In comparison, the United States of America is founded on the American Dream, that is, the ideal that every American can work hard and build personal wealth and success through equal opportunity. Moreover, this extends to a commonly used social identity of the American Melting Pot, which is a metaphor used to depict how, in America, people with different cultural backgrounds are assimilated as one – you are an American first and foremost.

There is no doubt that Canada and America both embrace immigrants and those who are determined to provide a better life for themselves and their families; nevertheless, how one views or identifies with their country is significantly different. This perception also extends to how other countries view Canadians and Americans. Backpackers travelling through Europe will often tell you that being Canadian means receiving preferential treatment due to Canada’s positive reputation for peacekeeping, whereas negative stereotypes abound of obnoxious Americans who exude arrogance solely because they are a product of their society. Certainly not all Americans fit this stereotype, yet American patriotism and culture is not always welcomed when travelling abroad, especially with a history of America being the bully with a massive military.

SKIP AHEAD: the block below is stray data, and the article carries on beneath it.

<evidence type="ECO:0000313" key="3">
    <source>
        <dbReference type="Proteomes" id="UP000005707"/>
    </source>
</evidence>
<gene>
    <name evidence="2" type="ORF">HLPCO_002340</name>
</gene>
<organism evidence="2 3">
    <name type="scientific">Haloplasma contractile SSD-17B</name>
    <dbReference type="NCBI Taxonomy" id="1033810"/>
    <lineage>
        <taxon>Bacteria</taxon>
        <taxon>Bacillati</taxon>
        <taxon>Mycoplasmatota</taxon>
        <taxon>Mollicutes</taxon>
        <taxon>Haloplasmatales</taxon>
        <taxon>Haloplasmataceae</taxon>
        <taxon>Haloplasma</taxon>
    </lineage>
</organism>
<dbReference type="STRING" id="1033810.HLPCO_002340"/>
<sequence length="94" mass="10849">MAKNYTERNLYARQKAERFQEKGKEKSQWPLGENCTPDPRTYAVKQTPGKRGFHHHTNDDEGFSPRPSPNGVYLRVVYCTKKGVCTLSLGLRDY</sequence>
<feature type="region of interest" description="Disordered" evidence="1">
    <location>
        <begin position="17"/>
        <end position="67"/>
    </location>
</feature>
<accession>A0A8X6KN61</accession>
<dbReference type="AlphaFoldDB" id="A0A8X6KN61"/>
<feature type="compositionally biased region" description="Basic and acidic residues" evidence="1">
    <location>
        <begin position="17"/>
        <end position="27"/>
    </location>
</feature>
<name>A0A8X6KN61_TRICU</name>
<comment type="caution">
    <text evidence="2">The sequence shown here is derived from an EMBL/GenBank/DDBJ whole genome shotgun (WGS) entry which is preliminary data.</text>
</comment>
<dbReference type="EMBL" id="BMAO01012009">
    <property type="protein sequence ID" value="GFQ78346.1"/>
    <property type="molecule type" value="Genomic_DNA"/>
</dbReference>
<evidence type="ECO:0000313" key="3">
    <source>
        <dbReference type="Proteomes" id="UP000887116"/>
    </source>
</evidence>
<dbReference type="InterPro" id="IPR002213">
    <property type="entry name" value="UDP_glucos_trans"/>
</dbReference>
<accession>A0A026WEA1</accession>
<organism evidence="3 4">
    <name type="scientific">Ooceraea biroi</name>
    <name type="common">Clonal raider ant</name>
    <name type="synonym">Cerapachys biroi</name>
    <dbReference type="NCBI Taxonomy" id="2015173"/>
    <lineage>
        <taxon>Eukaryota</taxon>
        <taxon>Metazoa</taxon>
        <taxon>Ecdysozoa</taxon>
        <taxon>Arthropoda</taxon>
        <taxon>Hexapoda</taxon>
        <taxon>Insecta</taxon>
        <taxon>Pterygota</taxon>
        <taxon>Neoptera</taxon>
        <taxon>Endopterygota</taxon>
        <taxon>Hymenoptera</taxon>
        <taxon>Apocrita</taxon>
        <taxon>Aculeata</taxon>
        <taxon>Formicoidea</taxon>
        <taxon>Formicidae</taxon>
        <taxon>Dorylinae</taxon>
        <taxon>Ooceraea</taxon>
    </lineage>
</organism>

A DIVIDED NATION According to Worldometers 2016 census, the United States of America’s population was 324,118,787. By comparison, Canada’s population stands at 36,286,378. Simply put, the Canadian population is a mere fraction of the American population (8.9%). In 2016, Statistics Canada noted its highest population ever with 36 million, but that’s still about three million people fewer than the entire state of California
(registered citizens).